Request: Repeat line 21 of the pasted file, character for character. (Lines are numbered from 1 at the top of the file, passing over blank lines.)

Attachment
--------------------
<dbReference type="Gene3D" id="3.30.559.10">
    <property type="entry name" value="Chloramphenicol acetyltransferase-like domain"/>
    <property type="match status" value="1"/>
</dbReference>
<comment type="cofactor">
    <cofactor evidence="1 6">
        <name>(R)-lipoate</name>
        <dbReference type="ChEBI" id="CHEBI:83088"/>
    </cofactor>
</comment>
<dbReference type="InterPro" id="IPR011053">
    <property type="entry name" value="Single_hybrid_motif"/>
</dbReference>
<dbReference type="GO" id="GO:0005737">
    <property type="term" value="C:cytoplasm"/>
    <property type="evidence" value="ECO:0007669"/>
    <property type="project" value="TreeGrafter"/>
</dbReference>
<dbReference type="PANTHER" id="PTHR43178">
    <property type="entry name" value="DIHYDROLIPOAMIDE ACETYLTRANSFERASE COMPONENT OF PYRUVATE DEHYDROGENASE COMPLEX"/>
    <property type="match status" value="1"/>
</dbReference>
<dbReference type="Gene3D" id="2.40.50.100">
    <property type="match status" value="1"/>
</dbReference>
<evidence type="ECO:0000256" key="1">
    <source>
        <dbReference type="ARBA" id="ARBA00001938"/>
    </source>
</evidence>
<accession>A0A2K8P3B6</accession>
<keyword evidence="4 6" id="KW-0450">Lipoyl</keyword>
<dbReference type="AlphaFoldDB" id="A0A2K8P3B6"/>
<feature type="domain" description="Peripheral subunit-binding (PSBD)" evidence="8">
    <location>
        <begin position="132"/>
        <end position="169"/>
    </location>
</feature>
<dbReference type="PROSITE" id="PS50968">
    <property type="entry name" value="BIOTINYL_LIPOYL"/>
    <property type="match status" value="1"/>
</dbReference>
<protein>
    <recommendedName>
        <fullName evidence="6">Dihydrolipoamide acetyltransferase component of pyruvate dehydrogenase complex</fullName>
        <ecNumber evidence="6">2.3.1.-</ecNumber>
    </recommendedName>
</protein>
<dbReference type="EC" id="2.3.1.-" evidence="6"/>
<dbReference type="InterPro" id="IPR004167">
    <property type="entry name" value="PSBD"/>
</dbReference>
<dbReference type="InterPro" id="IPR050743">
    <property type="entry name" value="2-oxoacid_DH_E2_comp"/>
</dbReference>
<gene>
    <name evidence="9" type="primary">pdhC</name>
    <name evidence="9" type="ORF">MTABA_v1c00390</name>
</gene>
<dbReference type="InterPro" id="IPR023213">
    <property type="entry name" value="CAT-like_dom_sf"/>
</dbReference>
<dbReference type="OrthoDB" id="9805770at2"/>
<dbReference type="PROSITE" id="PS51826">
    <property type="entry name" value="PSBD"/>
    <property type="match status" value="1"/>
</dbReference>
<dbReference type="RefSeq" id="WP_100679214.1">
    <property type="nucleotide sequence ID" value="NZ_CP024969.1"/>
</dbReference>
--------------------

    <property type="match status" value="1"/>